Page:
Wilhelm Furtwängler - Great Conductors. The Early Recordings: Volume 4
Richard WAGNER (1813-1883)
Lohengrin: Prelude (1851) [9:37]
Tristan und Isolde: Prelude to Act I (1865) [10:33]
Tristan und Isolde: Liebestod (Act III) (1865) [6:23]
Götterdämmerung: Siegfried’s Funeral Music (Act III) (1876) [8:24]
Johannes BRAHMS (1833-1897)
Hungarian Dances Nos.1 in G minor [3:00] and 10 in F major [1:57]
Richard STRAUSS (1864-1949)
Till Eulenspiegel’s Merry Pranks (1894-5) [15:05]
Johann STRAUSS II (1825–1899)
Die Fledermaus – Overture (1874) [8:21]
Berlin Philharmonic Orchestra/Wilhelm Furtwängler
rec. 1930-36, Hochschule für Musik, Berlin
NAXOS HISTORICAL 8.111005 [63:19]
Since this isn’t a chronological series, it allows for some fruitful programming. So we can enjoy the Wagner sequence in close proximity (admittedly all these pieces were recorded in 1930 anyway), then have the two Strausses – Johann and Richard – bisected by a Brahmsian brace. Naturally you can programme these things any way you want, but I always think disc construction is something of an artful science. Maybe you’d have ended with a bonne bouche of the Hungarian Dances and sandwiched Til between Wagner and the overture to Die Fledermaus?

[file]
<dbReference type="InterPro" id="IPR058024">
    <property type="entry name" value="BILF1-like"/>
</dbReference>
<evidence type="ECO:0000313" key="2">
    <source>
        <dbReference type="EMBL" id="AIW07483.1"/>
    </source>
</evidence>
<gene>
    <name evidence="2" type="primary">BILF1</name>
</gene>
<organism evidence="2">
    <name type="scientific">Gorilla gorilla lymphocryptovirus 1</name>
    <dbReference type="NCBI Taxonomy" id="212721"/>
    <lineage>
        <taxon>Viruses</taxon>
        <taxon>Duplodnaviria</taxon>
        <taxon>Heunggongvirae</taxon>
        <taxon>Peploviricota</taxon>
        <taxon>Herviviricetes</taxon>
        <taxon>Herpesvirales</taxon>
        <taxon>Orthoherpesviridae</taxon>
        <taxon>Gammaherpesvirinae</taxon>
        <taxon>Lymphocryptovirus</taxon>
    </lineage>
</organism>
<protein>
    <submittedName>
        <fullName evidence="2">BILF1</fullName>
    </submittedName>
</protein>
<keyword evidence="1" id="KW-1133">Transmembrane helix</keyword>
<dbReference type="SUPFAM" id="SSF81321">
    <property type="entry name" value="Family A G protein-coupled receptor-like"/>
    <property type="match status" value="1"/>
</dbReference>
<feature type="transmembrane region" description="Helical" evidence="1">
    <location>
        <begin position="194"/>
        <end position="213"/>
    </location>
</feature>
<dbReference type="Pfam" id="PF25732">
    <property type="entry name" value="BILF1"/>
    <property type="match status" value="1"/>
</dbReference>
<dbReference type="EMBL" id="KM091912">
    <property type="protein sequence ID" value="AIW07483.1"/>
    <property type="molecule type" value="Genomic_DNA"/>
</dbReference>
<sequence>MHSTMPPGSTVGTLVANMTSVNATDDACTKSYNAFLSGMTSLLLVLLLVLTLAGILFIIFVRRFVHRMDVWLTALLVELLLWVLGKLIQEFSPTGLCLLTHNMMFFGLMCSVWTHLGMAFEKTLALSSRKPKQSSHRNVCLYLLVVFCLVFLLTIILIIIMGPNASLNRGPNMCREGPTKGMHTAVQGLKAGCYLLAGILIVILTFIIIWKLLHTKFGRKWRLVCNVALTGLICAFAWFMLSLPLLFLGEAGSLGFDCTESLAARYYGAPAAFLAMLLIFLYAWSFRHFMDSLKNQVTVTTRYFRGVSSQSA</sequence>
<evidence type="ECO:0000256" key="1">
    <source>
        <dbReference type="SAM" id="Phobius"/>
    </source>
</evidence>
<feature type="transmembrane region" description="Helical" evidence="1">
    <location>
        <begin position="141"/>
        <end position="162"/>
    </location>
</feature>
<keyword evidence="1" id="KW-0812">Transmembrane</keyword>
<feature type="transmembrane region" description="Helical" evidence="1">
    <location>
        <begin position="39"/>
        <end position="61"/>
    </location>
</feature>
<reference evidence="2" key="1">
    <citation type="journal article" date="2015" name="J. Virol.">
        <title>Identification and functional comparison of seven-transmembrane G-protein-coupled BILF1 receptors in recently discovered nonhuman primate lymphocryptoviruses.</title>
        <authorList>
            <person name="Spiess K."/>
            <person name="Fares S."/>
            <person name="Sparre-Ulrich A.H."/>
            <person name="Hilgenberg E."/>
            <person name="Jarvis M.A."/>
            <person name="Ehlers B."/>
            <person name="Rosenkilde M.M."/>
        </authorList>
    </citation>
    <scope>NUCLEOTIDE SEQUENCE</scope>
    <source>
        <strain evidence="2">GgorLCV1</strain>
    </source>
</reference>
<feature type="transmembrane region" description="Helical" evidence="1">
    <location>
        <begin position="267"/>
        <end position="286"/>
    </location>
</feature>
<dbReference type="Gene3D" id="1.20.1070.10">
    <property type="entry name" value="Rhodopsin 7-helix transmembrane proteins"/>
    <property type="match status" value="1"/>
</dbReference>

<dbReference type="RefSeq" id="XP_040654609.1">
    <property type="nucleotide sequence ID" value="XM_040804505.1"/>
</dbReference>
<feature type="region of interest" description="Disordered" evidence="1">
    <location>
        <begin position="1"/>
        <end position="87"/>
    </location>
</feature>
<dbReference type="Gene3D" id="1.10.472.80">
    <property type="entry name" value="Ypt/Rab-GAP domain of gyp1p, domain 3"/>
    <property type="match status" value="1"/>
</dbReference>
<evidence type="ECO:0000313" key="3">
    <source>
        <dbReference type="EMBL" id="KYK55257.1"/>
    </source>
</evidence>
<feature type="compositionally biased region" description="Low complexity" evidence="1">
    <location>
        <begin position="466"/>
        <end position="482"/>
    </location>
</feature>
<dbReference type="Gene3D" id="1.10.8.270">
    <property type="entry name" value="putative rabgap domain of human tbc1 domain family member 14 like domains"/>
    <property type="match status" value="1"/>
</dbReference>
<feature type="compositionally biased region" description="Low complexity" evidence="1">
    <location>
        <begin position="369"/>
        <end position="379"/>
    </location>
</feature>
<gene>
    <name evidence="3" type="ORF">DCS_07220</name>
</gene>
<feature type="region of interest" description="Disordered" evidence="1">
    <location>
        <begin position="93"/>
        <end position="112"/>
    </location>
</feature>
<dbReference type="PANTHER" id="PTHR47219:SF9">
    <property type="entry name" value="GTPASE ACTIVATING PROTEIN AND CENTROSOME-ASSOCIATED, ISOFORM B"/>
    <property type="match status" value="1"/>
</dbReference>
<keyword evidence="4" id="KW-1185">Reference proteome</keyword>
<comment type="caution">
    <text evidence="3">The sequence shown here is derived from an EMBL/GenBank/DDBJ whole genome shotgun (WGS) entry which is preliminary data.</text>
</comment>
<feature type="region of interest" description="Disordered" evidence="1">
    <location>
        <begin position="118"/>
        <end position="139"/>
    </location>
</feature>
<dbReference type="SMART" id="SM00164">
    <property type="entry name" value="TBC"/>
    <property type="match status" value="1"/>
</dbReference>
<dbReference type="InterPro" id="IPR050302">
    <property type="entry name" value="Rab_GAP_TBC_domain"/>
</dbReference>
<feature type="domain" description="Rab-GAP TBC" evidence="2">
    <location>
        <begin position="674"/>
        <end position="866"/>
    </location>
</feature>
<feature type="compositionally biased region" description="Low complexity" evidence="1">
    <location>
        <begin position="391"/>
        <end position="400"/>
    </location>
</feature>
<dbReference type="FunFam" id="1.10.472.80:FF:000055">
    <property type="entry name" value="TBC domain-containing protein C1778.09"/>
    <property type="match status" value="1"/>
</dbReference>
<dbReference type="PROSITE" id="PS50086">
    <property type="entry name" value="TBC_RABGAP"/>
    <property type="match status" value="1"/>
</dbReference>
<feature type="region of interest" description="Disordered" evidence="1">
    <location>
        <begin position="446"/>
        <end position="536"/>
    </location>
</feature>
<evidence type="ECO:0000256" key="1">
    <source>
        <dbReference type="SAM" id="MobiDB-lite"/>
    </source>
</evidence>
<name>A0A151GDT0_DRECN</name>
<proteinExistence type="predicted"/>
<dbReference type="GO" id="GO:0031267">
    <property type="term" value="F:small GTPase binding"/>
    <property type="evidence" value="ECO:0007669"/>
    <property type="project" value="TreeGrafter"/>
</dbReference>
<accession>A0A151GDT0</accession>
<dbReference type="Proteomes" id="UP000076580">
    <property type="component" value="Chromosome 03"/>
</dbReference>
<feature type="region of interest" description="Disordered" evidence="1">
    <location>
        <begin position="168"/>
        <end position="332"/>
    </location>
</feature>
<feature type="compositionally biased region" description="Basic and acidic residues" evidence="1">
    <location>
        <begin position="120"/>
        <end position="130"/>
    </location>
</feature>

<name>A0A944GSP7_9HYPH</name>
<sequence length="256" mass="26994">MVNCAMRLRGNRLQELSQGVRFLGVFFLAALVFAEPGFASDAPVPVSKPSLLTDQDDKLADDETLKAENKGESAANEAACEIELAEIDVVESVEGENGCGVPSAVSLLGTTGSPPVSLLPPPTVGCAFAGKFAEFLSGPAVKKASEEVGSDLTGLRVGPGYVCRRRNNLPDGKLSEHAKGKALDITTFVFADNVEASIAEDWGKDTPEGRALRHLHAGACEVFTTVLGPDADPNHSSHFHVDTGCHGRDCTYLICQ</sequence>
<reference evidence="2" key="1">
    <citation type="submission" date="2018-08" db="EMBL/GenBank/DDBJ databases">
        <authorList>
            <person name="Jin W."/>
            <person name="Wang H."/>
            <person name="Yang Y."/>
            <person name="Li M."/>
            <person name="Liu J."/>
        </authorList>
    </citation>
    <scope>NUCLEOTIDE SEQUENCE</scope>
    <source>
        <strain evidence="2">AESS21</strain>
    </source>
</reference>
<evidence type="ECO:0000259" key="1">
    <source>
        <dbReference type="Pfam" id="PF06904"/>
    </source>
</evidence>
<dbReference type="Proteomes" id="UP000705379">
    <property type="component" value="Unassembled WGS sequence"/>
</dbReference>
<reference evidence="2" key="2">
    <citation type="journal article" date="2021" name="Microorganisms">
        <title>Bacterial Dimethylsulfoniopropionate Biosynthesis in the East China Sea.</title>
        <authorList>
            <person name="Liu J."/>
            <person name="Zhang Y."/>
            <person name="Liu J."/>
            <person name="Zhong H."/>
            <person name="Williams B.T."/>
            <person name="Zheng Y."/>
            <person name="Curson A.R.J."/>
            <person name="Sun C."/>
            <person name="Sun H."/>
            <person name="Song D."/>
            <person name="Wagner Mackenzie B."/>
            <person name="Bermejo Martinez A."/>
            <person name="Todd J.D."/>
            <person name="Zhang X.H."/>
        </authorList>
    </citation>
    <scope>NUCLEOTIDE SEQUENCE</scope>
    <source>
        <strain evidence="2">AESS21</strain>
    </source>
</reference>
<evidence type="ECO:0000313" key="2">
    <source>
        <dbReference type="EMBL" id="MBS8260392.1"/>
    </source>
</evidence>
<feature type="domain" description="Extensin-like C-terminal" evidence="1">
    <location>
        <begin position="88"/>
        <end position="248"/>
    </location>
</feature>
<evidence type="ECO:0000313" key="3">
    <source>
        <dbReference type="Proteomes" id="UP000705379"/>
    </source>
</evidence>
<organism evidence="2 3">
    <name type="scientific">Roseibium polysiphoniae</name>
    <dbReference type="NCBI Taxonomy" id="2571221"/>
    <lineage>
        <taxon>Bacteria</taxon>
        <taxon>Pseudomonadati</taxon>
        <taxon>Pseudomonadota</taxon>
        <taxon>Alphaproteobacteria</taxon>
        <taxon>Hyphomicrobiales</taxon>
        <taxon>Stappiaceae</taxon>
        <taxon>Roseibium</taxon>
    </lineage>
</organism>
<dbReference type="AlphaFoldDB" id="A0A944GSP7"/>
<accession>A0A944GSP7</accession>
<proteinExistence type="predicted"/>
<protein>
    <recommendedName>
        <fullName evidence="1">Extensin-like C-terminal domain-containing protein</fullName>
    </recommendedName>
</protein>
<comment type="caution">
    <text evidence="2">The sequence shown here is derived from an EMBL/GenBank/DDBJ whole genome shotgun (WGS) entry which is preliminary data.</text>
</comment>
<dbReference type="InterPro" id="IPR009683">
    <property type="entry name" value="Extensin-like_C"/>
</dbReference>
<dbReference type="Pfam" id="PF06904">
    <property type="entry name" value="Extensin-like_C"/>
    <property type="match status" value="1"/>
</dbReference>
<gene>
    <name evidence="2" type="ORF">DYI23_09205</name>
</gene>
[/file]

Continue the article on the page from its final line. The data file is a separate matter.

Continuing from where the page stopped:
In any case the running order has a solid Germanic look, leavened by the variety on offer. The Prelude to Lohengrin has the expectedly powerful eloquence. The conductor doesn’t sound especially studio-bound though it’s fair to say that the 1949 performance he made is tenser. He was to record the Tristan duo for EMI in 1938 but these earlier inscriptions – made in the Hochschule für Musik in Berlin - as were they all in this disc - is even more magisterial, even more fluid in its sense of expression. The side joins are seamless. The final chapter of Wagneriana in this disc is Siegfried’s Funeral Music, marvellously sustained, borne up on the current of its gravity and solemn procession – but once again not superior to the post-war 1949 inscription made live in Berlin in terms of expressive bite.
It’s good to hear the 1930 Hungarian Dances. In 1949 he re-recorded them in Vienna, adding No.3 in F major. These ingenious performances are rhythmically speaking very personalised indeed, but they are bracingly different, and rather infectious. It’s also quite unusual to come across the 1936 overture to Die Fledermaus. Fortunately the recording has firm definition, and it’s strongly characterised, though sleeve-note writer Colin Anderson doesn’t like it at all! Six years earlier Furtwängler set down a recording of Till Eulenspiegel that rather set a kind of template for his subsequent recordings of the work, which tend to differ only in respect of intensity not architecture. These were Berlin inscriptions in 1943, 1951, 1953, and two in 1954, with one performance in Vienna in the same year, the last of Furtwängler’s life. Fortunately the 1930 sound is good, and the performance spirited.
With unproblematically fine transfers, this series proceeds in the safest of hands.
Jonathan Woolf
With unproblematically fine transfers, this series proceeds in the safest of hands ... see Full Review